A woman was working in a new job when her boss showed her a stack of papers, asking, “What’s this?” It was her criminal record, but she didn’t know how to explain that prostitution arrests happened because she had been forced by a trafficker. The single mother of a 3-year-old had to start the job hunt all over again, the Christian Science Monitor reports. She had been labeled a prostitute and a criminal by a system that hadn’t recognized how young she was and how she was being manipulated. “To have that record on the books, it’s like a lifetime of stigma,” says Meredith Dank of the Exploitation and Resiliency Project at John Jay College of Criminal Justice. Survivors can’t get a license for nursing or social work, for instance, unless they “go in front of a committee and explain,… which is incredibly traumatizing.”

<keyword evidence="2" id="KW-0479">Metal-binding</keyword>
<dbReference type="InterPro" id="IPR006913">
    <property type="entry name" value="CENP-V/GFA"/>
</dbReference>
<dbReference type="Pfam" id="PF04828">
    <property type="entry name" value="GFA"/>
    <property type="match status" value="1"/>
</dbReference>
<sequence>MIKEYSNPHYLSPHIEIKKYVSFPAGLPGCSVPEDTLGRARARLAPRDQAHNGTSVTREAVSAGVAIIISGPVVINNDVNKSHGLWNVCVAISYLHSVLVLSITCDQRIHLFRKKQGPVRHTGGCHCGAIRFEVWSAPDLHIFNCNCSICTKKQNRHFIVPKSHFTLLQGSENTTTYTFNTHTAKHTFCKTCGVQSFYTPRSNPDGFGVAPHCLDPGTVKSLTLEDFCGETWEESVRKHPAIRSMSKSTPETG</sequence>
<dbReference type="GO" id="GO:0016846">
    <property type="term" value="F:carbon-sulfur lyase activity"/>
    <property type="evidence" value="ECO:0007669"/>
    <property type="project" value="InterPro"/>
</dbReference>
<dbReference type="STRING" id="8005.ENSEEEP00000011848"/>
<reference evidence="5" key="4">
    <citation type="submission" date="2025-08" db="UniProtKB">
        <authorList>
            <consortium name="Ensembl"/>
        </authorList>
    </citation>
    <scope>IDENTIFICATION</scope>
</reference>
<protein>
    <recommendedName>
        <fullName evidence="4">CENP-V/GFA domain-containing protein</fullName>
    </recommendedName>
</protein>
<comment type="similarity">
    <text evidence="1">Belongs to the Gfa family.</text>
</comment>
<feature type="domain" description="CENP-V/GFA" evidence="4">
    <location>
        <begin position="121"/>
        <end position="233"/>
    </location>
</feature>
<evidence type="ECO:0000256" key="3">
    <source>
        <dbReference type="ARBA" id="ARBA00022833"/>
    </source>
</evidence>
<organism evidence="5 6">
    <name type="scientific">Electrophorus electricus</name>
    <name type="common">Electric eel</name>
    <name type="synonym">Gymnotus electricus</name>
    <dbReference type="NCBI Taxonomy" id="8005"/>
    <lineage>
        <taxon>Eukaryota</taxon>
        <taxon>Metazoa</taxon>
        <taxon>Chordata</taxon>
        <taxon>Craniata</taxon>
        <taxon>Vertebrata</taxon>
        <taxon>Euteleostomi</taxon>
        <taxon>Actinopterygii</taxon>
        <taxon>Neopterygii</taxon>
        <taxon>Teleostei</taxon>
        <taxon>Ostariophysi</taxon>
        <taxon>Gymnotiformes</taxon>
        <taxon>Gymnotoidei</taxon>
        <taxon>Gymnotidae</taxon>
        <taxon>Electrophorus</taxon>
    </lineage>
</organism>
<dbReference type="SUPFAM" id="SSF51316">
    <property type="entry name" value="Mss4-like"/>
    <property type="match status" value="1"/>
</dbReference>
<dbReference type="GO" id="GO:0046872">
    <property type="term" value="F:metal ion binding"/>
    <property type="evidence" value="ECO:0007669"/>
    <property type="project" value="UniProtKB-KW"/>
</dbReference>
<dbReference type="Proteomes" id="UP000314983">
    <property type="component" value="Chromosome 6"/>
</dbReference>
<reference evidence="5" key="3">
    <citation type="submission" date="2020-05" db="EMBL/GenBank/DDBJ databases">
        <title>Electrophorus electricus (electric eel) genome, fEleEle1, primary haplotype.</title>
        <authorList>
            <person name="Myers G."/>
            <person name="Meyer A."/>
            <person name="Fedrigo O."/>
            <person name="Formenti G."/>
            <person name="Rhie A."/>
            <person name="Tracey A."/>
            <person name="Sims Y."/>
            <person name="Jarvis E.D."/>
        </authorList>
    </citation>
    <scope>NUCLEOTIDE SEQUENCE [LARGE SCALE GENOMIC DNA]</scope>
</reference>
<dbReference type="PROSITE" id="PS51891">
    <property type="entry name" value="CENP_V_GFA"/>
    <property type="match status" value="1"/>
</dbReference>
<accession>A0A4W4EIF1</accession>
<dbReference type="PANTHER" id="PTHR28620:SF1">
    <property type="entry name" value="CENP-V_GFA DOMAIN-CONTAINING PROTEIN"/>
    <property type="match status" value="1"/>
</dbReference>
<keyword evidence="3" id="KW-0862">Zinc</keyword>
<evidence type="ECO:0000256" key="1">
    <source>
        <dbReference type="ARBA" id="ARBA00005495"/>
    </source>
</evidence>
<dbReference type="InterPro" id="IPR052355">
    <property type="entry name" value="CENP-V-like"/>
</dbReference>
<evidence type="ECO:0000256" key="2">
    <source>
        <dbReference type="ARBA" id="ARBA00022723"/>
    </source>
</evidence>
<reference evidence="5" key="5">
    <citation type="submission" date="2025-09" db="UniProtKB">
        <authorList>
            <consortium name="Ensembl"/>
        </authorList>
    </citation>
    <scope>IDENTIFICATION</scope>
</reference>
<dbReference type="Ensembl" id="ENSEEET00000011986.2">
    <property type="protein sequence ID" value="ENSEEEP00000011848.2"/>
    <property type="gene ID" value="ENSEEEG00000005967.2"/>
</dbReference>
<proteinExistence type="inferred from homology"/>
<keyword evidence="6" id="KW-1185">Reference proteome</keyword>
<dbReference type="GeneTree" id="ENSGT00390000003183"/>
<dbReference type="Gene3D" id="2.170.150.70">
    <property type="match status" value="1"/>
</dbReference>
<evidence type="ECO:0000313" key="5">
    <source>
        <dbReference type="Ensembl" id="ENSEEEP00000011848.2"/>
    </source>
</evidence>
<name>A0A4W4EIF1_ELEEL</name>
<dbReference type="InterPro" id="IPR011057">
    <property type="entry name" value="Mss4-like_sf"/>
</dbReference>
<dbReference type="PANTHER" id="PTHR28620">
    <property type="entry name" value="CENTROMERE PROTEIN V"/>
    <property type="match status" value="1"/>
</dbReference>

There has been a paradigm shift in the understanding of human trafficking. As survivors have spoken out about the coercion that traffickers employ, most states have passed laws that give minors “safe harbor” from criminal prosecution for prostitution. Advocates saw signs of progress in Monday’s decision by Tennessee Gov. Bill Haslam to commute the life sentence of Cyntoia Brown, who was being trafficked as a teen and was convicted of murdering a man who had paid to use her for sex. Some minors are still prosecuted, and many trafficking survivors have been living in the shadow of their records for decades. That’s where “criminal-records relief” laws come in, offering a chance to erase unjust convictions. New York’s pioneering law offering the sealing or expungement of records has been in place since 2010. Some 42 states plus the District of Columbia have followed. Some laws provide for “vacatur,” a court’s acknowledgment that the person should not have been convicted.